Johannesburg – Doctors at Netcare Clinton Hospital in Alberton have described their methods to save the life of a newborn baby as a miracle.
Baby Ignus Greyling was born on 15 April this year with a congenital diaphragmatic hernia [CDH], a large hole in the muscle that separates the chest from the abdomen which caused his abdominal organs to push through the muscle and compress his lungs.
His mother Nadia said it was six weeks, a total of 1 008 long hours before she could hold her baby for the first time.
“We named him Ignus, after my dad. It also means fiery – and this boy is a fighter,” she said.
In a first for South Africa, he was administered Extracorporeal Membrane Oxygenation [ECMO] life support, unheard of for babies this small and surgery that saved his life.
Paediatric pulmonologist Doctor Ashley Jeevarathnum, who suggested the ECMO therapy, said Ignus was discharged on Father’s Day and it was the best gift that the 10 doctors involved could’ve given the parents.
Jeevarathnum explained that the overall chance of survival for Ignus was extremely low, if not non-existent.
“Not only has he survived, but all indications are that he is physically well and neurologically sound. This is an absolute miracle,” he said.
Immediately after his birth Ignus was not breathing and was rushed to the hospital’s neonatal intensive care unit (NICU). He was intubated and put on a ventilator to support his breathing – the first of many lifelines.
Pressures in his lung were exceptionally high, a condition known as pulmonary hypertension, and all life and respiratory support measures had failed. Therapy had to be escalated to extracorporeal membrane oxygenation [ECMO] life support.
Jeevarathnum explained that although ECMO is well established in adult care and is a very good therapeutic strategy, it comes with huge risks for a new born baby.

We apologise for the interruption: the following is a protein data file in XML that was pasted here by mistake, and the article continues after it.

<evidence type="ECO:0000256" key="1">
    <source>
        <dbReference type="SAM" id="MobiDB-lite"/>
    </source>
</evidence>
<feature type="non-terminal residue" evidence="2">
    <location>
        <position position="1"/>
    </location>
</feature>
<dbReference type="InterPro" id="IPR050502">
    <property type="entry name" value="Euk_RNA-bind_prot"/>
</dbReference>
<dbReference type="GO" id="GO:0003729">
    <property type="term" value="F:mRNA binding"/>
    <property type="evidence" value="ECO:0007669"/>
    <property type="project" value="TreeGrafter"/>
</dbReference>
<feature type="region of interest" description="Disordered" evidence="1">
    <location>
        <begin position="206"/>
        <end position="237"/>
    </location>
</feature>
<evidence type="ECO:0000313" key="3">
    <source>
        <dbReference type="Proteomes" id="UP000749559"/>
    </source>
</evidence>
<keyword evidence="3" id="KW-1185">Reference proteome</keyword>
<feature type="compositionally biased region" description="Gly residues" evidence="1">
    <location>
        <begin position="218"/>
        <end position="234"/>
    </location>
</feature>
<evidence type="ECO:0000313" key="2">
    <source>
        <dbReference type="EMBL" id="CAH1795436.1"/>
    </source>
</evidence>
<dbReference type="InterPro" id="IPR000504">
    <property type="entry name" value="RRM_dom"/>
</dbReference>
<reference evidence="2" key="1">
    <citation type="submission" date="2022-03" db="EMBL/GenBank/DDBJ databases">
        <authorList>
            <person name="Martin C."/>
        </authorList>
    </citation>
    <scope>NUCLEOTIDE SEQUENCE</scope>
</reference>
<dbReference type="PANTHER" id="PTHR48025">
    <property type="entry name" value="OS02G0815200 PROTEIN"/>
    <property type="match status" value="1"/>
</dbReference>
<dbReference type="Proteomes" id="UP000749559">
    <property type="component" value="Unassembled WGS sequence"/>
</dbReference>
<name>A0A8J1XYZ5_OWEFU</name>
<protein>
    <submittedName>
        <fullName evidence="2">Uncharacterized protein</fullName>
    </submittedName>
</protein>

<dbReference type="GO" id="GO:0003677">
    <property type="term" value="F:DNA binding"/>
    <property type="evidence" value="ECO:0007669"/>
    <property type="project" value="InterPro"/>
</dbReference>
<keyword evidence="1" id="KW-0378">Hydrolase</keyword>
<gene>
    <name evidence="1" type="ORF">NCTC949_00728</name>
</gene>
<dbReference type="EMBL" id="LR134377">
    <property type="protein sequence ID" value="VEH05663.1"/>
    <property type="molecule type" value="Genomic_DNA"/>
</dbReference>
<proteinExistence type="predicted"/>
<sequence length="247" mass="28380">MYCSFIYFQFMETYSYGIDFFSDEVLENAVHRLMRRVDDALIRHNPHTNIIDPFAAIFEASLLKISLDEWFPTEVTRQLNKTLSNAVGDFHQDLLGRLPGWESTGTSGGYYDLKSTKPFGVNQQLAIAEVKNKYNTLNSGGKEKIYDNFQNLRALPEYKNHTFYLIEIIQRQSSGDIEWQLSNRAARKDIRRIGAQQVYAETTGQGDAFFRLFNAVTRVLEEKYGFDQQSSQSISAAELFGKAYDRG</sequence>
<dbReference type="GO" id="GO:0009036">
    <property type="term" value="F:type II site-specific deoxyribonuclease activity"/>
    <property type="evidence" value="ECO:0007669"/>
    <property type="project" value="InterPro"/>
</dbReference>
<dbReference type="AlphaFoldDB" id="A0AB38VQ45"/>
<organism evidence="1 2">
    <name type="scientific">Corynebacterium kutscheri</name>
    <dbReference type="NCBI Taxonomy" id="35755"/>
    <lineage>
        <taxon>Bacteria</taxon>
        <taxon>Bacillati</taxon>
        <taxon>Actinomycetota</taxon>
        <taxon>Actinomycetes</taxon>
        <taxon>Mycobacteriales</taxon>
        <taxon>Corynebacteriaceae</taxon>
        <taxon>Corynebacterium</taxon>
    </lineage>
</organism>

“ECMO for a neonate with CDH is internationally known to be notoriously difficult, however it was the best option available to support his vital functions and get him well enough for surgery,” said Jeevarathnum
“It was not the fault of the mother in any way. These conditions can be picked during pregnancy, but in this case it wasn’t,” said Jeevarathnum.
ECMO is a highly specialised process where a machine artificially performs the functions of the heart and lungs, 24 hours a day for 12 days, in Ignus’ case.
Nadia said it felt as if someone had pulled the whole world out from under her feet.
“But we were desperate to give Ignus a chance. At one stage I counted eight or nine lifelines connected to his little body, anything from drips, the ECMO machine itself, haemodialysis, a ventilator with nitric oxide and an oscillator. Every move that Dr Ashley made was carefully calculated and discussed with us. My husband was my lifeline – he stayed strong for all of us,” Nadia says.
A senior nurse Zinhle Moyo said they were extremely worried when he turned blue after being born and were concerned as they had never nursed a baby on ECMO in the NICU before.
“It is quite different in real life when you see that little baby connected to that big machine. I learned so much, and with this experience I won’t feel so daunted next time we have a neonate requiring ECMO in our unit,” said Moyo.
Jeevarathnum said after almost two weeks on ECMO, the specialists agreed that Ignus was in a better condition for the surgery to repair the hole in his diaphragm.
“Surgery had to be delayed until baby was stable enough. Rushing it was not the answer. The surgery involved inserting a patch of collagen which would now keep his abdominal organs, including his intestines, liver and spleen, in their correct anatomical position to relieve the pressure on his lungs,” he said.
Paediatric surgeon, Dr Carapinha performed the crucial operation. Other doctors included neonatologist Dr Klaas Mnisi, paediatric intensivist Dr Linda Doedens, paediatric nephrologist Dr Sanushka Naidoo, as well as paediatric cardiothoracic surgeon and ECMO specialist Dr Krubin Naidoo from the Nelson Mandela Children’s Hospital and the paediatric anaesthetic team, Dr Phillipa Penfold and Dean Nolte, who assisted with the anaesthetic during all the delicate surgical procedures.
“Ignus’ story has raised the bar for South African neonatal care, showing that we can reach international standards of medical care for our children and achieve good outcomes even for highly compromised babies,” said Jeevarathnum.
Nadia said, now at 14 weeks he is thriving and although he may never run the comrades, he will have a normal childhood. She also said because he is at risk of respiratory infections still, she was not allowing anyone into her home during the Covid-19 pandemic.
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